The first experiences we have conducted are very promising, but OBDM is a young paradigm, and therefore it needs attention and care. This means that there are many issues to be addressed to make it really effectively work in practice. Let me briefly illustrate some of them. One big issue is how to build and maintain the ontology (and, more generally, the DKB). I know that this is one of the most important criticisms to all the approaches requiring a considerable modeling effort. My answer to these is that all modeling efforts are investments, and when we judge about investments we should talk not only about costs, but also about benefits. Also, take into account that OBDM works in a “pay-as-you-go” fashion: users have interesting advantages even with a very incomplete domain description, as the system can reason about an incomplete specification, and try to get the best out of it. Another important issue is evolution. Evolution in OBDM concerns not only the data at the sources (updates), but also the ontology, and the mappings. Indeed, both the domain description, and the resources continue to evolve, and all the components of the system should keep up with these modifications. Not surprisingly, this is one issue where more research is still desperately needed. Overall, the DKB and the mappings constitute the meta-data of the OBDM system, and in complex organizations, such meta-data can be huge and difficult to control and organize. Talking in terms of a fashionable terminology, with OBDM we face not only the problem of Big Data, but also the problem of Big Meta-Data. Another issue that needs to be further studied and explored is the relationship between the static aspects and the dynamic aspects of the DKB, together with the problem of mapping processes and services specified at the conceptual level to computational resources in applications.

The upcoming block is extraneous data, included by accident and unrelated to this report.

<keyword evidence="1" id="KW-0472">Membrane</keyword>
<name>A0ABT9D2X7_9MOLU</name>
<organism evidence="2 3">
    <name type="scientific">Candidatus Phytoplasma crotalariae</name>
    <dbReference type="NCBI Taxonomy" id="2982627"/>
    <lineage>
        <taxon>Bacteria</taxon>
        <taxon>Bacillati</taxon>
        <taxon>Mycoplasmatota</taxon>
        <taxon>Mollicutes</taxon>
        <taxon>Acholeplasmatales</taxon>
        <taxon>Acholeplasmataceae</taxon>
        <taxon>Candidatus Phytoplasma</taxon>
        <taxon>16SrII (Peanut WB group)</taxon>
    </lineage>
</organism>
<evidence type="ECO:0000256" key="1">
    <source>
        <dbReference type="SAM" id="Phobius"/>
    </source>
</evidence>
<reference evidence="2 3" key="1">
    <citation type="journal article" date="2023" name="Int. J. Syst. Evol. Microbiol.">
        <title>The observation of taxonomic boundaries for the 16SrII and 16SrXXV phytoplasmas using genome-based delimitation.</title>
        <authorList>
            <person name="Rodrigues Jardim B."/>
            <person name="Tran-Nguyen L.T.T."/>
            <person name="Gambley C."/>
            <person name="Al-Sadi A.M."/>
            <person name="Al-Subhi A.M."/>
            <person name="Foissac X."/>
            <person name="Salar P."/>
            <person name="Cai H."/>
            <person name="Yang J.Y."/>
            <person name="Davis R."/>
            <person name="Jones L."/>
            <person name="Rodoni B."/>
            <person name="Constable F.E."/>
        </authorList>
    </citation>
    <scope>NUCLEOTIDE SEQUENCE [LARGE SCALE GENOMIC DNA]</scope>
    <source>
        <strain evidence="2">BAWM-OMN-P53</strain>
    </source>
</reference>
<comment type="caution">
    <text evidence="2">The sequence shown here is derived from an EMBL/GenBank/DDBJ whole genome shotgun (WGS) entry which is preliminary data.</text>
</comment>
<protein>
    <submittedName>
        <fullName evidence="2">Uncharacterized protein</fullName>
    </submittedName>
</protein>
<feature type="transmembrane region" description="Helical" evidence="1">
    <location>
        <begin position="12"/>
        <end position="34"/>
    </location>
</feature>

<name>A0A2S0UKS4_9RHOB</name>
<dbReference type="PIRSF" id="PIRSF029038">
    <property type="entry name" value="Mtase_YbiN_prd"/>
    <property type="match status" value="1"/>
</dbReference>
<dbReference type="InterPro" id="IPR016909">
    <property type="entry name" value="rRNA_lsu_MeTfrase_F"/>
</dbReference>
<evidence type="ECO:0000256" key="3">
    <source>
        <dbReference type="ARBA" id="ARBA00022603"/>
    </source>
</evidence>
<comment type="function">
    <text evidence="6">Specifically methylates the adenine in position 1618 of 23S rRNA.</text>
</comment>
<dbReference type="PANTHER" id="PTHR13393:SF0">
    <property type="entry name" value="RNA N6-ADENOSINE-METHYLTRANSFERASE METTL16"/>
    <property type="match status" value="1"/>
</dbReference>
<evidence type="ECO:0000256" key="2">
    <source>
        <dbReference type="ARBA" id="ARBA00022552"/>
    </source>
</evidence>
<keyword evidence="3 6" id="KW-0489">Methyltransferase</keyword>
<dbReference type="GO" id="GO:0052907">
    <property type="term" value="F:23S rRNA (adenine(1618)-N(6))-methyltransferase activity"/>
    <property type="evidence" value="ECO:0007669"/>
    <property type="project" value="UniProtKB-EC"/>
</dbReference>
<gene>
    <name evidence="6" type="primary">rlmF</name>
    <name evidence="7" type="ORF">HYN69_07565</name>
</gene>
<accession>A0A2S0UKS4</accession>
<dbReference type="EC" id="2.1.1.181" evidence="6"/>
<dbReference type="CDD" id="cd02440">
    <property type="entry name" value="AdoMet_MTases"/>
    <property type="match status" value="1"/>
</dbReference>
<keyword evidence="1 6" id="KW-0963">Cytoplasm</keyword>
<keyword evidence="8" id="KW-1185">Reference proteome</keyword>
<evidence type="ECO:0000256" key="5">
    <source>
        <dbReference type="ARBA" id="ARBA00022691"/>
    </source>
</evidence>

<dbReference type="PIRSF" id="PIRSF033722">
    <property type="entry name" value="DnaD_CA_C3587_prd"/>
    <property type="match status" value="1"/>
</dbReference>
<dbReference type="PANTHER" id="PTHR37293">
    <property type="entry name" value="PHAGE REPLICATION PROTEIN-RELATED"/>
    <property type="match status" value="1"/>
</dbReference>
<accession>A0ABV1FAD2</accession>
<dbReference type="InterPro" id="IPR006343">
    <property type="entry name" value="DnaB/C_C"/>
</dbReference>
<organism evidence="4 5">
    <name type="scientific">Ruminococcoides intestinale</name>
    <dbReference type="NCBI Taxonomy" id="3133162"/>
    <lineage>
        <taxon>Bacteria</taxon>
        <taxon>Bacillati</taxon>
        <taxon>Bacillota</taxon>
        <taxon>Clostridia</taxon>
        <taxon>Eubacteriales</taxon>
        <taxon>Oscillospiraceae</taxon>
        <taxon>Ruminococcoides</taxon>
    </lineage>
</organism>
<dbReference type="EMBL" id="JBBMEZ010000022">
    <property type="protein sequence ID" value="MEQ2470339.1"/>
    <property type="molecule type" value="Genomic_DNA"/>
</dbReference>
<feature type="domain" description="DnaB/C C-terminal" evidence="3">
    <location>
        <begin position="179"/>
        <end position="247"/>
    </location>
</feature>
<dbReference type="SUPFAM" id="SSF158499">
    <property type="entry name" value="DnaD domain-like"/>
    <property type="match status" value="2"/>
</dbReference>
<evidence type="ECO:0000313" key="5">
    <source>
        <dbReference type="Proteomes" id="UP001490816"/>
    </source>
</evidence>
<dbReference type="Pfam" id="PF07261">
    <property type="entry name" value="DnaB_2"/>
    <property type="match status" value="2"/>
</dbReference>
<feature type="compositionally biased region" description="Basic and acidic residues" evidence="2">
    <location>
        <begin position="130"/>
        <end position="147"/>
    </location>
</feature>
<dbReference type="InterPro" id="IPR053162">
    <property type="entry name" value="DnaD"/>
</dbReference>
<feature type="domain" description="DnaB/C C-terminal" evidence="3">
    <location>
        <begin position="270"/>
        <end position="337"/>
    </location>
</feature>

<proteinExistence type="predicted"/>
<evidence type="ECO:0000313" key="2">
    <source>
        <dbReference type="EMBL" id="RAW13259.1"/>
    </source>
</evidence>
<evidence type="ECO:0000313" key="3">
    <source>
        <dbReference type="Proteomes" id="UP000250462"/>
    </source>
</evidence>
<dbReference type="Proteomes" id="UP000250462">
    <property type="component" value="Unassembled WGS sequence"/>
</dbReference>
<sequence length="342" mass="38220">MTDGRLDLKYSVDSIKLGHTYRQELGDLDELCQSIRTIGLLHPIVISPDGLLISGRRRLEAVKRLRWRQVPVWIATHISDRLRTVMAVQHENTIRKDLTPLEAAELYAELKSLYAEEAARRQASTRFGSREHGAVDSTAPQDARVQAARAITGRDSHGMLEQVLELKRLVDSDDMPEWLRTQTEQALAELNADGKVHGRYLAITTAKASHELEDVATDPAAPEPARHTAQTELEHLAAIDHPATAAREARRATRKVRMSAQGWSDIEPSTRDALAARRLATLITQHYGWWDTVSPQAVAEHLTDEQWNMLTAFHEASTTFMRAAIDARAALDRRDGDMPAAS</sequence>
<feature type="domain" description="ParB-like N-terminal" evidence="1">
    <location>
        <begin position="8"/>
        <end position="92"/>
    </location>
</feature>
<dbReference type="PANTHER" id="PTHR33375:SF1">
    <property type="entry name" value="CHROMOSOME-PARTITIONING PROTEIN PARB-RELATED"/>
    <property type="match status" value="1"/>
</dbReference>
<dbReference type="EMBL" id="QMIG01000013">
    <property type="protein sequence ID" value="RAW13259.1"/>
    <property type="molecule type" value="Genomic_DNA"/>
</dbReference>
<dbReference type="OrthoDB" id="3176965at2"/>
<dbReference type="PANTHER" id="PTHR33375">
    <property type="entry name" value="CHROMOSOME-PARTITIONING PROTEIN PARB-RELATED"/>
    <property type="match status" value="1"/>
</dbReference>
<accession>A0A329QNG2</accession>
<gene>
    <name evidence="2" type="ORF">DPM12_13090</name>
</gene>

I really hope that this blog have somehow triggered your attention to OBDM, and that you will consider looking at it more closely, for example for carrying out some experiments, or for doing research on at least some of its many open problems that still remain to be studied.